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4 Janelia Publications

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    07/03/13 | Two-photon imaging of nonlinear glutamate release dynamics at bipolar cell synapses in the mouse retina.
    Borghuis BG, Marvin JS, Looger LL, Demb JB
    The Journal of Neuroscience : The Official Journal of the Society for Neuroscience. 2013 Jul 3;33(27):10972-85. doi: 10.1523/JNEUROSCI.1241-13.2013

    Alpha/Y-type retinal ganglion cells encode visual information with a receptive field composed of nonlinear subunits. This nonlinear subunit structure enhances sensitivity to patterns composed of high spatial frequencies. The Y-cell’s subunits are the presynaptic bipolar cells, but the mechanism for the nonlinearity remains incompletely understood. We investigated the synaptic basis of the subunit nonlinearity by combining whole-cell recording of mouse Y-type ganglion cells with two-photon fluorescence imaging of a glutamate sensor (iGluSnFR) expressed on their dendrites and throughout the inner plexiform layer. A control experiment designed to assess iGluSnFR’s dynamic range showed that fluorescence responses from Y-cell dendrites increased proportionally with simultaneously recorded excitatory current. Spatial resolution was sufficient to readily resolve independent release at intermingled ON and OFF bipolar terminals. iGluSnFR responses at Y-cell dendrites showed strong surround inhibition, reflecting receptive field properties of presynaptic release sites. Responses to spatial patterns located the origin of the Y-cell nonlinearity to the bipolar cell output, after the stage of spatial integration. The underlying mechanism differed between OFF and ON pathways: OFF synapses showed transient release and strong rectification, whereas ON synapses showed relatively sustained release and weak rectification. At ON synapses, the combination of fast release onset with slower release offset explained the nonlinear response of the postsynaptic ganglion cell. Imaging throughout the inner plexiform layer, we found transient, rectified release at the central-most levels, with increasingly sustained release near the borders. By visualizing glutamate release in real time, iGluSnFR provides a powerful tool for characterizing glutamate synapses in intact neural circuits.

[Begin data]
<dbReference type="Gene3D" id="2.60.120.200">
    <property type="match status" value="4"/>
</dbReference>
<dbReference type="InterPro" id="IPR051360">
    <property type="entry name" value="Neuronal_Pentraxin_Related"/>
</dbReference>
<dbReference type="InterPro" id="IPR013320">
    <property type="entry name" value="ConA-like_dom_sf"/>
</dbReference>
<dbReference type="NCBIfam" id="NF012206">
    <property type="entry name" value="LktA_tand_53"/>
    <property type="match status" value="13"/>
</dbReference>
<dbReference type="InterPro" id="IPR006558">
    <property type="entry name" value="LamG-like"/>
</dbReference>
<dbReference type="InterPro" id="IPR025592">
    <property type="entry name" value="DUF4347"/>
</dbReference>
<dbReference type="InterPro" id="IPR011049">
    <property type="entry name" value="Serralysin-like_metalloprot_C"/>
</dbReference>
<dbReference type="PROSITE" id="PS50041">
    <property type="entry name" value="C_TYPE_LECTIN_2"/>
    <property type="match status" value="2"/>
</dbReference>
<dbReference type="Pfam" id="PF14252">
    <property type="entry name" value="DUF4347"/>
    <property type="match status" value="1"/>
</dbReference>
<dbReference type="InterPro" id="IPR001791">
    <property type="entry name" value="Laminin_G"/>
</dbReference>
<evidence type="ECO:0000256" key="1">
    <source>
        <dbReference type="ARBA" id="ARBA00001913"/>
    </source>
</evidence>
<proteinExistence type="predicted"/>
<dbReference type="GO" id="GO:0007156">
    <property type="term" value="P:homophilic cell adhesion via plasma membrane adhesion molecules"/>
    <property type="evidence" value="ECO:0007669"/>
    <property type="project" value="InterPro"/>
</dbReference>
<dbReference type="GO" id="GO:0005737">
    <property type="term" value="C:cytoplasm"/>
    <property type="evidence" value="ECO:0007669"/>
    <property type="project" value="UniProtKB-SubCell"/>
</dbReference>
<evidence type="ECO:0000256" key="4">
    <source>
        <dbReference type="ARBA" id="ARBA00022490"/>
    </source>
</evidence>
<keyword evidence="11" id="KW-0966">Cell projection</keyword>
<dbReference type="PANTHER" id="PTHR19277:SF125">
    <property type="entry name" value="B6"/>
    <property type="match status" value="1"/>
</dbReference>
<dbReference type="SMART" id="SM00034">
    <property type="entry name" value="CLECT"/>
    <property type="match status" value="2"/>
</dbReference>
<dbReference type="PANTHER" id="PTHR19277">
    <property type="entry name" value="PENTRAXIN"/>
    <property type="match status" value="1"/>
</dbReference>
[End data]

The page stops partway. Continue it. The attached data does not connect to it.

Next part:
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    02/01/13 | An optimized fluorescent probe for visualizing glutamate neurotransmission.
    Marvin JS, Borghuis BG, Tian L, Cichon J, Harnett MT, Akerboom J, Gordus A, Renninger SL, Chen T, Bargmann CI, Orger MB, Schreiter ER, Demb JB, Gan W, Hires SA, Looger LL
    Nature Methods. 2013 Feb;10:162-70. doi: 10.1038/nmeth.2333

    We describe an intensity-based glutamate-sensing fluorescent reporter (iGluSnFR) with signal-to-noise ratio and kinetics appropriate for in vivo imaging. We engineered iGluSnFR in vitro to maximize its fluorescence change, and we validated its utility for visualizing glutamate release by neurons and astrocytes in increasingly intact neurological systems. In hippocampal culture, iGluSnFR detected single field stimulus-evoked glutamate release events. In pyramidal neurons in acute brain slices, glutamate uncaging at single spines showed that iGluSnFR responds robustly and specifically to glutamate in situ, and responses correlate with voltage changes. In mouse retina, iGluSnFR-expressing neurons showed intact light-evoked excitatory currents, and the sensor revealed tonic glutamate signaling in response to light stimuli. In worms, glutamate signals preceded and predicted postsynaptic calcium transients. In zebrafish, iGluSnFR revealed spatial organization of direction-selective synaptic activity in the optic tectum. Finally, in mouse forelimb motor cortex, iGluSnFR expression in layer V pyramidal neurons revealed task-dependent single-spine activity during running.